Shifted Geography

Hello, friends. I’ve missed you. Oh, how I’ve missed you.

It’s not common knowledge that Ohio, USA lies in hurricane territory. But it is. Yep. You heard it here first. For my non-American friends who might be a little rusty on their geography, let me refresh your memory. And for you natives, in case this hurricane business is a revelation to you, this lesson is for you as well.

Here, then, lies the great state of Ohio:


Here is where hurricanes typically bash our sovereign soil:


Ike was one of those hurricanes this year. He came, he saw, he kicked a lot of American coastline ass. However, he really sucks at geography, because he somehow thought it would be a great idea to hit OHIO.

Ike, you really should have consulted AAA, or possibly even Mapquest, because I think you went a little bit out of your way from Galveston, Texas, to get here.

Total Estimated Time: 22 hours 13 minutes

Total Estimated Distance: 1389.32 miles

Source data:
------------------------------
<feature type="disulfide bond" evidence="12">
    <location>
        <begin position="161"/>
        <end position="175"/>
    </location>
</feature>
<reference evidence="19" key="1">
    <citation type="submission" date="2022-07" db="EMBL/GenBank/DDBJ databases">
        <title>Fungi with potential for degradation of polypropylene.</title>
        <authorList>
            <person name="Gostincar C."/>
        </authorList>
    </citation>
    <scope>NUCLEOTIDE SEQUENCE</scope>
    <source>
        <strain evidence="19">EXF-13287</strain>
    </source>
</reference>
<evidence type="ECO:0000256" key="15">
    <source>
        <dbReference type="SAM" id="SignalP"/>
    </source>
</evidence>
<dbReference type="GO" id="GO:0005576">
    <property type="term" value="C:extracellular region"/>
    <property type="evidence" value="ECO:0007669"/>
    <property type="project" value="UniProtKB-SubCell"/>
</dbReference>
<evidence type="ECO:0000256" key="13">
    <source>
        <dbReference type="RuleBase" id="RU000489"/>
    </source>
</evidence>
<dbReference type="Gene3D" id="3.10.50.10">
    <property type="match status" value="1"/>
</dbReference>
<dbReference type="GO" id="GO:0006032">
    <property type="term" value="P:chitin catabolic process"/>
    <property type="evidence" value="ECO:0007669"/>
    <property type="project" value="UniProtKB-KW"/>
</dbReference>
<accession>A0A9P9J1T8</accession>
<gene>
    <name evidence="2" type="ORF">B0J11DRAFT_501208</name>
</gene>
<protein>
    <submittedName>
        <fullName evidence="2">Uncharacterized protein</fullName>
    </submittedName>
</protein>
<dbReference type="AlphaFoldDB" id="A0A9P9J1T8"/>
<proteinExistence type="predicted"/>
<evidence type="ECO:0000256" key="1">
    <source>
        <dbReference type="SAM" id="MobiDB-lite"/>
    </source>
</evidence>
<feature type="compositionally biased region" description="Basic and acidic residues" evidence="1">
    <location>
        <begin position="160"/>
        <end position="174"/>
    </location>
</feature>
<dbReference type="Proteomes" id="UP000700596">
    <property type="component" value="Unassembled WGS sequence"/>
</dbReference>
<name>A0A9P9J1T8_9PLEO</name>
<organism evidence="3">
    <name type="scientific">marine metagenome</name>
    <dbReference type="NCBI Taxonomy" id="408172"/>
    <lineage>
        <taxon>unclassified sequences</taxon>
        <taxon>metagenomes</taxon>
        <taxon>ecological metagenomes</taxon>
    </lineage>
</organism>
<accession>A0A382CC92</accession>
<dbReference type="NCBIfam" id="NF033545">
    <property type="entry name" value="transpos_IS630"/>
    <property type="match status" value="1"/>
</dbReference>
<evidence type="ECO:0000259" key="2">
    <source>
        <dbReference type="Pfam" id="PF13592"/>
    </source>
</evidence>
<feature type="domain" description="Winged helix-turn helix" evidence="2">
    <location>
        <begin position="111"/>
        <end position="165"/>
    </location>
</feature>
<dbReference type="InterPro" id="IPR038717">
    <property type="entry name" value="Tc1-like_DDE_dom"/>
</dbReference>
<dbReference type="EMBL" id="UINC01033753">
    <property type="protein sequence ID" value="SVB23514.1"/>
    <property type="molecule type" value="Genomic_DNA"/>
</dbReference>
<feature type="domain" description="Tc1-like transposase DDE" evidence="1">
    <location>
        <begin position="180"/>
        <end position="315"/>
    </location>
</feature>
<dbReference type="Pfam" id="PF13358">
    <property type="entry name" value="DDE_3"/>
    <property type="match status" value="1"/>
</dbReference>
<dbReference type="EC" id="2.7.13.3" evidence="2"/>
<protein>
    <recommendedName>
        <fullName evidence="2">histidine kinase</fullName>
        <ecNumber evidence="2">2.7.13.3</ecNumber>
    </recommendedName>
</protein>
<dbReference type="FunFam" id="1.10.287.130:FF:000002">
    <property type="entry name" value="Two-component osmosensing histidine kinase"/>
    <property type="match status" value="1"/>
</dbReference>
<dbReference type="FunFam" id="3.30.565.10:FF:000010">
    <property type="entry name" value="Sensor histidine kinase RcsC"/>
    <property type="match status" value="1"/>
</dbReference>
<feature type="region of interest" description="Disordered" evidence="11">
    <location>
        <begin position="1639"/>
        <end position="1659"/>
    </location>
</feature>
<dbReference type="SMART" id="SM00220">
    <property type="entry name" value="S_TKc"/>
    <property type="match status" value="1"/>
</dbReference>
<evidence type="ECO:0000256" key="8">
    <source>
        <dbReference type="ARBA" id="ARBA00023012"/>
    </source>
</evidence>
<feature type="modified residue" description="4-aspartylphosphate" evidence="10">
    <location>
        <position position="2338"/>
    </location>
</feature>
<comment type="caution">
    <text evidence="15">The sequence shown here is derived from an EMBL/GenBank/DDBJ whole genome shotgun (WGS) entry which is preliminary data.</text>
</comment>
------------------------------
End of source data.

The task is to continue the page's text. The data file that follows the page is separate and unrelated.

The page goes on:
Normally, a hurricane would not be a problem for me and my neighbors, not even one the size of Ike. We often get rainy remnants of tropical storms. Usually, though, they are quite fizzled by the time they reach us. At worst, we get a heavier-than-usual thunderstorm. Maybe we’ll have some atypical wind. Maybe we’ll just watch CNN and feel sorry for the poor saps along the coast. But we never have to anticipate serious fallout way up here in the Midwest.

Not usually.

Sunday night was a strange and foreboding night. There was an almost-full moon out.

Coming Storm

I don’t know why I felt compelled to sit on the porch and take pictures of the moon and clouds, but I did. I also don’t know why I felt compelled to fill up several jugs of water and put them downstairs, but I did that, too.

It was very windy outside Sunday night. It wasn’t raining, but the wind was so strong it blew dirt and dust at your eyes and made them all squinty. And it was surprisingly warm, which made the strong wind kind of surreal. I took lots of spooky moon pictures. I took pictures of the trees blowing about, too, but I’m a nerd like that.

Around 8 PM, just as I was trying to upload said pictures of said spooky moon and blowing trees, we had a little power surge in the house. My computer rebooted itself. It happened again a few minutes later. Then the power went off for good. And when I say for good, I mean until just today for good.

The power goes out here often enough that we didn’t think much of it. I got a flashlight and helped the girls go downstairs to the basement where we feel much safer during storms and high winds. We got snacks from the cupboard and sleeping bags out of the closet, and pretended we were camping. It was quite amusing, actually.